What is a Referral Bank in Merchant Processing Industry?

Referral banks are usually small or local banks that partner with larger acquiring banks in the merchant acquiring process. These banks typically send merchant leads to larger acquiring banks and are not usually held responsible for financial losses arising from the merchant’s activities. Referral banks can be a useful way for smaller banks to participate in the merchant acquiring process.

What is ACH or Automated Clearing House?

Automated Clearing House (ACH) is an extensive network of financial institutions working together for credit and debit of funds in batch mode. Usually, in an ACH transaction, multiple parties are involved, including the payer, receiver, ODFI, RDFI, and third-party ACH payment processing companies. ACH is commonly used for direct deposit, payroll, and other similar transactions.

What is a Chargeback?

The purpose of a merchant acquiring an acquirer is to accept credit and debit card transactions. However, if the merchant fails to deliver the product or service as per the commitment, the cardholder can initiate a chargeback request by contacting the card issuer. In such cases, the merchant has a limited time to offer proof of service or product delivery. If the merchant is unable to provide substantial evidence, they are liable to return the money to the cardholder through the merchant account acquirer. Acquiring banks or merchant acquirers follow strict guidelines and rules to keep the chargeback ratio of any merchant below the prescribed chargeback percentage limit recommended by card brands.

What is Clearing in Credit Card Processing?

Clearing is the process by which the credit card issuer receives transaction details for a specific transaction. These details include vital information about specific charges, as well as the currency of the sale. The acquiring bank sends this information to the card issuer, and the card issuer posts this information onto the card account of the cardholder.

What is a Debit Card?

A debit card is a card issued by the card issuer, and the cardholder can only use the funds that are available in their bank account or card account. A debit card is different from a credit card because the cardholder uses funds that are already available in the card account or bank account. The cardholder can use their funds using ATM withdrawals, POS payments, web payments, and more.

What is MDR or Merchant Discount Rate?

MDR is a collective fee that includes various charges, which the merchant pays to the acquiring bank. It is usually a specific percentage of the transaction value.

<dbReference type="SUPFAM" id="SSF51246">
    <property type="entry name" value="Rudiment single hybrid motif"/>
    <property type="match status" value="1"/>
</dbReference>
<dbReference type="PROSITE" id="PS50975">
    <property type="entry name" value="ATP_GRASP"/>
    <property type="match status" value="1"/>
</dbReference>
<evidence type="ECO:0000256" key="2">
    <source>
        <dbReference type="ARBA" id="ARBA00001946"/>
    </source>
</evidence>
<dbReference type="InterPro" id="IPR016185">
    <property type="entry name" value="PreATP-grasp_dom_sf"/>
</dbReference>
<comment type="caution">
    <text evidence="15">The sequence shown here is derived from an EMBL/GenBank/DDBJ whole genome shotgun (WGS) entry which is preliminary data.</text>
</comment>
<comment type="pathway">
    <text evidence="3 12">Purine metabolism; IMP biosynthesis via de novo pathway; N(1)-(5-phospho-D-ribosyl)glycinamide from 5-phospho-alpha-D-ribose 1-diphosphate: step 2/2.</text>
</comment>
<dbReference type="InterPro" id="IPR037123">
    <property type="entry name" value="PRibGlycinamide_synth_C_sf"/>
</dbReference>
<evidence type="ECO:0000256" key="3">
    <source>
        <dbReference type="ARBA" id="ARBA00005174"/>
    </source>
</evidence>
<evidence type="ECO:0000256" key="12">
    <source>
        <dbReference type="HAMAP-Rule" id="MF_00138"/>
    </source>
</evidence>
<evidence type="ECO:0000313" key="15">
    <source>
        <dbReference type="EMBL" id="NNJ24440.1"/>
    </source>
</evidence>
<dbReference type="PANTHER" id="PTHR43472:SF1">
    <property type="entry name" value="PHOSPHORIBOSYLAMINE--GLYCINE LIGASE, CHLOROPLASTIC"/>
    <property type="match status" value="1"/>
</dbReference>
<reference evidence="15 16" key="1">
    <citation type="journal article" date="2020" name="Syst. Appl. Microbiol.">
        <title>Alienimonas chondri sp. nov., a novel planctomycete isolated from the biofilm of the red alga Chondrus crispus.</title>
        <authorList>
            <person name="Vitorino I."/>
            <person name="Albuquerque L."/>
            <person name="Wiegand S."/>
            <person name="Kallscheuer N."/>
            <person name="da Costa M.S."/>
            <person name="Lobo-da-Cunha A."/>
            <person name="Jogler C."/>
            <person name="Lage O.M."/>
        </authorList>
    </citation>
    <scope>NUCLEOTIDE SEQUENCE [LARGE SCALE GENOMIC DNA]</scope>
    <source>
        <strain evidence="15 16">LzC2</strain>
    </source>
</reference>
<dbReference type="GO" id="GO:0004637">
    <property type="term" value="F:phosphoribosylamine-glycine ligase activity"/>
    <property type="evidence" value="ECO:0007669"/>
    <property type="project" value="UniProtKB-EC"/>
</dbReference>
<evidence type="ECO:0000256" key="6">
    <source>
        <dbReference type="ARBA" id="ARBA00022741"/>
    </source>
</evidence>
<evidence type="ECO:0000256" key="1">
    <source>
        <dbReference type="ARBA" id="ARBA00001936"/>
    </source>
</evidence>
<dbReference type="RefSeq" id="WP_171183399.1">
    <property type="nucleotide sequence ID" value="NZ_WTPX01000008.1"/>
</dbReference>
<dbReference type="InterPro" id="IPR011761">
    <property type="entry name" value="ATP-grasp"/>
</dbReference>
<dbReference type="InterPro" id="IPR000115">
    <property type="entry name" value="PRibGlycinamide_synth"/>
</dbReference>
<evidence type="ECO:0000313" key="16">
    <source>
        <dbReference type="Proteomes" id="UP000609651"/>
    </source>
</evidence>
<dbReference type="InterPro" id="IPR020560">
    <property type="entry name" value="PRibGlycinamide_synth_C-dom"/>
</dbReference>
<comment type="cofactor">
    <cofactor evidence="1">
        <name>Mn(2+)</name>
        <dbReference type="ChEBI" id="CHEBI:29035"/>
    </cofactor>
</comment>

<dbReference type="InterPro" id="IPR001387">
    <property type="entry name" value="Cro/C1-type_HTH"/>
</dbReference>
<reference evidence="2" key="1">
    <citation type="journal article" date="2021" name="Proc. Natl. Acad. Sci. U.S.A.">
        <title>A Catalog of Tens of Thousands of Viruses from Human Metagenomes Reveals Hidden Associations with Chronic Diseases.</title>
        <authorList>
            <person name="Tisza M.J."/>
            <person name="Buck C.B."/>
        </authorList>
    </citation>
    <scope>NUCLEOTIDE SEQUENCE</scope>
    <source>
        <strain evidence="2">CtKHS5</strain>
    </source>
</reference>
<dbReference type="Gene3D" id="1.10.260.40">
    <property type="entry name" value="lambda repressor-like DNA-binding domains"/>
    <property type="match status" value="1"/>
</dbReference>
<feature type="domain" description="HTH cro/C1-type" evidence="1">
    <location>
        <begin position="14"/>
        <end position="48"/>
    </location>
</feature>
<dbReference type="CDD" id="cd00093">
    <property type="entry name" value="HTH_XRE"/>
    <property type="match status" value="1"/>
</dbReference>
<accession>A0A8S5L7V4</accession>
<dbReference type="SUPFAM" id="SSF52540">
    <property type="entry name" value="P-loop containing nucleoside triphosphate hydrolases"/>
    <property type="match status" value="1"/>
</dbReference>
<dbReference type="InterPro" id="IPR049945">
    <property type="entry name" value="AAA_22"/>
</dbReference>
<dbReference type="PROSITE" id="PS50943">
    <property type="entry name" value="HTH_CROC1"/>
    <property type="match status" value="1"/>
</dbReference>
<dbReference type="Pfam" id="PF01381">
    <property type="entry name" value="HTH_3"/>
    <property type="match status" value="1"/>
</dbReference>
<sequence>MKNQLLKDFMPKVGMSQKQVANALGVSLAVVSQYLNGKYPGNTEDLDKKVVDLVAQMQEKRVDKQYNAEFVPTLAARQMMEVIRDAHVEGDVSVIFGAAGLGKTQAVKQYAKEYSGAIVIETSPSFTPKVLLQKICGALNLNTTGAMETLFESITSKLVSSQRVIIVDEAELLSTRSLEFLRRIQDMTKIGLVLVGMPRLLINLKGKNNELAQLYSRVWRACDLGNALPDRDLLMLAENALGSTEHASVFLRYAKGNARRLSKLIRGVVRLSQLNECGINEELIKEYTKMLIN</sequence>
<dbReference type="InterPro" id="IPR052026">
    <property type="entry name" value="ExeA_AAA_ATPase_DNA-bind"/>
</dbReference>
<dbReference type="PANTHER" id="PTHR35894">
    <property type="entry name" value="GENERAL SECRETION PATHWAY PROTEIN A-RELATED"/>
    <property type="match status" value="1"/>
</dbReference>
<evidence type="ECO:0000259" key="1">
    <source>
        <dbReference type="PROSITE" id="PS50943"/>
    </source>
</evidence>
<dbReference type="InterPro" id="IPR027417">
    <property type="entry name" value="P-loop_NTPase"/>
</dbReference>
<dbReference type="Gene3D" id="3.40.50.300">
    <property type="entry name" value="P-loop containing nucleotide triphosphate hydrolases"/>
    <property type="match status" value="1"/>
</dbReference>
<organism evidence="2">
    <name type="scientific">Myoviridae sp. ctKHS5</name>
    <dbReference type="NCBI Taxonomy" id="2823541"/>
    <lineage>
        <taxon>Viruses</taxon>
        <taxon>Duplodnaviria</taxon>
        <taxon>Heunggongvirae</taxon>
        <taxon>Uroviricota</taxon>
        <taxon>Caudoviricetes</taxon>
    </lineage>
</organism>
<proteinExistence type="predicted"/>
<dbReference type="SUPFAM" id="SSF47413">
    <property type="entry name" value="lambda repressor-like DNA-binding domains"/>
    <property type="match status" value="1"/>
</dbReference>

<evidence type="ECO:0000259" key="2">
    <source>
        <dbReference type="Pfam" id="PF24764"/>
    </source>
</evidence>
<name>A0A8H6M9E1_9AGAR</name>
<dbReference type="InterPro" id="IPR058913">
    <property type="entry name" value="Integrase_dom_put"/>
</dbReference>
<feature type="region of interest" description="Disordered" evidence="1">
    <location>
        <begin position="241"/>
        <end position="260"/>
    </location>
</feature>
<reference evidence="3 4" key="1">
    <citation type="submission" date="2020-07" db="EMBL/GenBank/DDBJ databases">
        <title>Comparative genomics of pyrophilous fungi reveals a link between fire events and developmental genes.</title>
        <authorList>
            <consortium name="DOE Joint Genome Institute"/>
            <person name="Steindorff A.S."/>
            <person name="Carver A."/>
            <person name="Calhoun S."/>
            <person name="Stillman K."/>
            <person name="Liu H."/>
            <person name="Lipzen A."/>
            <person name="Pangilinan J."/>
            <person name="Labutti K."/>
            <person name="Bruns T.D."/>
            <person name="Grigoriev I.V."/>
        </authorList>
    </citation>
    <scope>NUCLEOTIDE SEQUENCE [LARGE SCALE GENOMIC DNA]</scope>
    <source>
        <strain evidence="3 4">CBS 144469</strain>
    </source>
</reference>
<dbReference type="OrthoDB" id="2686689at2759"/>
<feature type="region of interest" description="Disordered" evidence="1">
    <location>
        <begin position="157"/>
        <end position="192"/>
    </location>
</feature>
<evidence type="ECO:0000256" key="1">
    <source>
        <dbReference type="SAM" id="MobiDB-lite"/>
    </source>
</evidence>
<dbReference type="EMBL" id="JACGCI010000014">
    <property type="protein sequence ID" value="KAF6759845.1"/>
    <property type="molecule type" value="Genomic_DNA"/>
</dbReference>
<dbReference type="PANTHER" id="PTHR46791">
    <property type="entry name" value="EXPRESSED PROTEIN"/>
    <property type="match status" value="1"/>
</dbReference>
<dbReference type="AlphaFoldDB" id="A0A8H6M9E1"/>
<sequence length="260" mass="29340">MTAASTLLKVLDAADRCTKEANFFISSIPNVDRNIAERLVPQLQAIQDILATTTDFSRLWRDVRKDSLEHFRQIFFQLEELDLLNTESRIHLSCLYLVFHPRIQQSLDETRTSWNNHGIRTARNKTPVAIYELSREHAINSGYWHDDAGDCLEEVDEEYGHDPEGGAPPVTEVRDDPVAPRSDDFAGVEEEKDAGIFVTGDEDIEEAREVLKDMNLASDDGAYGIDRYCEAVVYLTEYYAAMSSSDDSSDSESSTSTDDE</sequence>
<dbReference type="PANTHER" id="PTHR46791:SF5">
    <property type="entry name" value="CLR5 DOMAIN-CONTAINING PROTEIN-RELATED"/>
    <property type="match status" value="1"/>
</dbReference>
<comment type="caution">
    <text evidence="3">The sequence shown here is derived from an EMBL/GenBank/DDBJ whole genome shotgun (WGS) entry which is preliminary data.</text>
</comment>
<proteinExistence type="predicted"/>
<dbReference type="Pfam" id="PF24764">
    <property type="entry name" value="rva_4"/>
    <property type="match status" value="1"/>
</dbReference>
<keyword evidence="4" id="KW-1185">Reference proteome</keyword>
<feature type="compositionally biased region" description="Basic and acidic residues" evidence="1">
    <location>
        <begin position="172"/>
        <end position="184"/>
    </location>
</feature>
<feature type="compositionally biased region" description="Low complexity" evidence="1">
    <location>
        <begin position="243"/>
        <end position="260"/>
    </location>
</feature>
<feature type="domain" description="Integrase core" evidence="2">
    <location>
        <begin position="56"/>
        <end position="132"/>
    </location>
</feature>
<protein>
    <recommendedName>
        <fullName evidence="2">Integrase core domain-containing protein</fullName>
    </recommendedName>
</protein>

What is E-commerce?

E-commerce refers to the process of buying and selling products or services online through a website. Today, businesses create websites to sell their products and services online, and customers can use these sites to purchase products by submitting credit or debit card information. Websites that allow merchants and buyers to conduct business transactions online are called e-commerce websites.

What is Electronic Data Capture?

When the cardholder gives the card to the merchant for swiping on the credit card terminal, the credit card terminal captures electronic data information from the magnetic strip of the card. This process of collecting the card information and sending it to the processor’s infrastructure is called electronic data capture.

What are Future or Delayed Delivery Products and Services?

In some industries, service delivery may not happen instantly. This may include hotels, airlines, cruise liners, seminars, and custom-made tangible products. In most of these business models, service delivery is not done immediately. These kinds of products and services where the customer receives the delivery after a considerable time interval may be considered as future or delayed delivery products and services. Merchant account acquirers or acquiring banks prefer to work with merchants who deliver the product to the customer in the shortest time possible. Faster delivery ensures better customer satisfaction, and that is why for these types of businesses, getting a merchant account may be difficult.